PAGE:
Sam Moore of Sam & Dave, who in 2002 testified during the California Senate Judiciary Committee hearings investigating the accounting practices of record companies, says that Redding was to join him to fight for artist's rights at the time of his death: "Just before -- to give you an idea -- just before Otis Redding passed, he was supposed to be leaving Madison to meet me up in Washington. We were going to sit there and try. . . We're not magicians, like I said the other day, nor are we mathematicians, but we knew the figures are not correct. And we were gonna sit there and try and find. . . to go up on the hill and ask for somebody to help us."
Out now is Otis Redding - Live At The Whisky A Go Go: The Complete Recordings. In chronological order, the six-CD collection presents the entirety of Redding's historic performances over three nights at the famed Sunset Strip venue, recorded on April 8th, 9th, and 10th, 1966.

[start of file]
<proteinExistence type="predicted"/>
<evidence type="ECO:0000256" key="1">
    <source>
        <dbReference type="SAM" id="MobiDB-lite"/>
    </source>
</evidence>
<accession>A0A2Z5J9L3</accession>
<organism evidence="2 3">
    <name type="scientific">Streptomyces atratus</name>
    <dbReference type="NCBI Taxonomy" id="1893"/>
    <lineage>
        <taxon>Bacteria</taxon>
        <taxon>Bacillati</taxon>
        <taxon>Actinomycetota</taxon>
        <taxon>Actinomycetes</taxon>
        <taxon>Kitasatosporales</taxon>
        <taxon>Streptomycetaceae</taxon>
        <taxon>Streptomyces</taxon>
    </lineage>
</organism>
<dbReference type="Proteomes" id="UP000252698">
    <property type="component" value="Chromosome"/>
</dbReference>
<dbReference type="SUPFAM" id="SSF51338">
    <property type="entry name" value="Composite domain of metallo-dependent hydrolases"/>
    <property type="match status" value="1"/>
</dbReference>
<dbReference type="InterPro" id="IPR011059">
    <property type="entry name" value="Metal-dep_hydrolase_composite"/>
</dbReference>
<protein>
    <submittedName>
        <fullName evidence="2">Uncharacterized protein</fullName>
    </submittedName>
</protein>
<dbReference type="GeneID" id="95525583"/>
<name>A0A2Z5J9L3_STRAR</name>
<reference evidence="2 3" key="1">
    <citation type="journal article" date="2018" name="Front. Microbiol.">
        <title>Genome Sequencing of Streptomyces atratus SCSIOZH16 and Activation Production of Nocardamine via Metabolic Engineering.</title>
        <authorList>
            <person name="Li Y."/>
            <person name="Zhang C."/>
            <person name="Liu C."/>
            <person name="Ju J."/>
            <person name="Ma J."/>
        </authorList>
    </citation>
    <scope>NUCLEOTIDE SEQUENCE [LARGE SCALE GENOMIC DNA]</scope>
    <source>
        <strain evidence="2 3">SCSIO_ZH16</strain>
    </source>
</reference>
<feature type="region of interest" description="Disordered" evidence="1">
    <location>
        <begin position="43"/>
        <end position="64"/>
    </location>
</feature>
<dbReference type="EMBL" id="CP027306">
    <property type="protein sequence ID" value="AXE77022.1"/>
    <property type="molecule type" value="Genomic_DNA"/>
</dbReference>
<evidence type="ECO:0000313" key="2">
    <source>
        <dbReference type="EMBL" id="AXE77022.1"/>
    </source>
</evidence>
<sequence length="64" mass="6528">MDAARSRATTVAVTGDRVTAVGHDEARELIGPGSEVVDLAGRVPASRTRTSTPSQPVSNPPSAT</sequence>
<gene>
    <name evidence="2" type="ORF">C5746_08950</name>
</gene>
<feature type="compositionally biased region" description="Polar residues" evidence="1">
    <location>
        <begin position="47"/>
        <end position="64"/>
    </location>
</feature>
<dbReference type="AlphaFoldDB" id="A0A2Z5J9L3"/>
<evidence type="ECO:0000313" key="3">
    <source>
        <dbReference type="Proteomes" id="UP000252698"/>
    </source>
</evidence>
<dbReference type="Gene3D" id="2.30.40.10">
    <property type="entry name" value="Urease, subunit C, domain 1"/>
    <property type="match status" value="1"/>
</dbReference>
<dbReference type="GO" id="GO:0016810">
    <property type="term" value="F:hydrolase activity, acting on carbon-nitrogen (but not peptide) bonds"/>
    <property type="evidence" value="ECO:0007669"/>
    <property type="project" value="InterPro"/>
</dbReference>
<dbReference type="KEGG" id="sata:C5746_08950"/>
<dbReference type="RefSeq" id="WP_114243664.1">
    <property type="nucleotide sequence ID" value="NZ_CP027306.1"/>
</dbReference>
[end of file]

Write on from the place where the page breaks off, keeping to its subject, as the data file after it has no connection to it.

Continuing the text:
AUDIO: PAUL RODGERS ON OTIS REDDING SONGS
AUDIO: ISAAC HAYES ON FIRST SESSION FOR OTIS REDDING
AUDIO: SAM MOORE ON PLANS WITH OTIS REDDING TO VISIT CAPITOL HILL
Out now is the latest vault release from Bruce Springsteen -- with "The Boss" rolling out Bruce Springsteen & The E Street Band - The Roxy 1975. The legendary set was recorded on October 18th, 1975 during the E Street Band's four-night stand at L.A.'s Roxy Theatre on the Sunset Strip, while "The Boss" and the band were on the road behind the then-recently released Born To Run album. The show, which was originally broadcasted live on the radio, was recorded by Ray Thompson -- who only a few months previously had rolled tapes for the legendary Frampton Comes Alive! album.